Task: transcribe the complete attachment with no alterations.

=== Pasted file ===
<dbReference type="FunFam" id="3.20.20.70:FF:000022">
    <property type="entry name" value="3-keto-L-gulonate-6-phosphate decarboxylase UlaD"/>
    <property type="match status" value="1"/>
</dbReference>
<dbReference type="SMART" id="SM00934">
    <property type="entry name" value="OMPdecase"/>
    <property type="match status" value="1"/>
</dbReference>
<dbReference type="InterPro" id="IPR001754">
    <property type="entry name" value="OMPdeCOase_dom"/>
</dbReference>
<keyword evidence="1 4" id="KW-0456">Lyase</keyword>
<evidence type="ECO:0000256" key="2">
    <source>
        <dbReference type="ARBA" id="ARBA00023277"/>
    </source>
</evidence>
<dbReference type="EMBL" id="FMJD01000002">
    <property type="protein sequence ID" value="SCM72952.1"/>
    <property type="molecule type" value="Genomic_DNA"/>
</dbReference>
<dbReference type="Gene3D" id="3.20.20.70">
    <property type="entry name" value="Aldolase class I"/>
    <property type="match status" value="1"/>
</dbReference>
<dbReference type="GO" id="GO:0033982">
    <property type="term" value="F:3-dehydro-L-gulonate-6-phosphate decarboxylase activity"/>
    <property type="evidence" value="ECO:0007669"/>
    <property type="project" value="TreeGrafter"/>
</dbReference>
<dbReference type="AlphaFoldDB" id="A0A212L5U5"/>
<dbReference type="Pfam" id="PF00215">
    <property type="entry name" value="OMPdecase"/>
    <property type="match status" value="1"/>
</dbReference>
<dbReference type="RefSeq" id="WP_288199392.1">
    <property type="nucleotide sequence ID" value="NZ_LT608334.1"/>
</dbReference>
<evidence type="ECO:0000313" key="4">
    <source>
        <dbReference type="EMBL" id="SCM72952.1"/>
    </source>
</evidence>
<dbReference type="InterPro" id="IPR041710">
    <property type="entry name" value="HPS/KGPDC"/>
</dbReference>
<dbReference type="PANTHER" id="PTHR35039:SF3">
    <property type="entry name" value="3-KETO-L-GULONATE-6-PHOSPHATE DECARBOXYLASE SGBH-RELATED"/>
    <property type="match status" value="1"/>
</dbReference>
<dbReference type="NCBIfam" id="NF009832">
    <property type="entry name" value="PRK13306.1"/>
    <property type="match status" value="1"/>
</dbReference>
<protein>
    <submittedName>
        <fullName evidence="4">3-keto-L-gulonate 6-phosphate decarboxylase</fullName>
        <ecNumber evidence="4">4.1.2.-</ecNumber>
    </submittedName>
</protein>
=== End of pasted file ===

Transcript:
<dbReference type="FunFam" id="3.20.20.70:FF:000022">
    <property type="entry name" value="3-keto-L-gulonate-6-phosphate decarboxylase UlaD"/>
    <property type="match status" value="1"/>
</dbReference>
<dbReference type="SMART" id="SM00934">
    <property type="entry name" value="OMPdecase"/>
    <property type="match status" value="1"/>
</dbReference>
<dbReference type="InterPro" id="IPR001754">
    <property type="entry name" value="OMPdeCOase_dom"/>
</dbReference>
<keyword evidence="1 4" id="KW-0456">Lyase</keyword>
<evidence type="ECO:0000256" key="2">
    <source>
        <dbReference type="ARBA" id="ARBA00023277"/>
    </source>
</evidence>
<dbReference type="EMBL" id="FMJD01000002">
    <property type="protein sequence ID" value="SCM72952.1"/>
    <property type="molecule type" value="Genomic_DNA"/>
</dbReference>
<dbReference type="Gene3D" id="3.20.20.70">
    <property type="entry name" value="Aldolase class I"/>
    <property type="match status" value="1"/>
</dbReference>
<dbReference type="GO" id="GO:0033982">
    <property type="term" value="F:3-dehydro-L-gulonate-6-phosphate decarboxylase activity"/>
    <property type="evidence" value="ECO:0007669"/>
    <property type="project" value="TreeGrafter"/>
</dbReference>
<dbReference type="AlphaFoldDB" id="A0A212L5U5"/>
<dbReference type="Pfam" id="PF00215">
    <property type="entry name" value="OMPdecase"/>
    <property type="match status" value="1"/>
</dbReference>
<dbReference type="RefSeq" id="WP_288199392.1">
    <property type="nucleotide sequence ID" value="NZ_LT608334.1"/>
</dbReference>
<evidence type="ECO:0000313" key="4">
    <source>
        <dbReference type="EMBL" id="SCM72952.1"/>
    </source>
</evidence>
<dbReference type="InterPro" id="IPR041710">
    <property type="entry name" value="HPS/KGPDC"/>
</dbReference>
<dbReference type="PANTHER" id="PTHR35039:SF3">
    <property type="entry name" value="3-KETO-L-GULONATE-6-PHOSPHATE DECARBOXYLASE SGBH-RELATED"/>
    <property type="match status" value="1"/>
</dbReference>
<dbReference type="NCBIfam" id="NF009832">
    <property type="entry name" value="PRK13306.1"/>
    <property type="match status" value="1"/>
</dbReference>
<protein>
    <submittedName>
        <fullName evidence="4">3-keto-L-gulonate 6-phosphate decarboxylase</fullName>
        <ecNumber evidence="4">4.1.2.-</ecNumber>
    </submittedName>
</protein>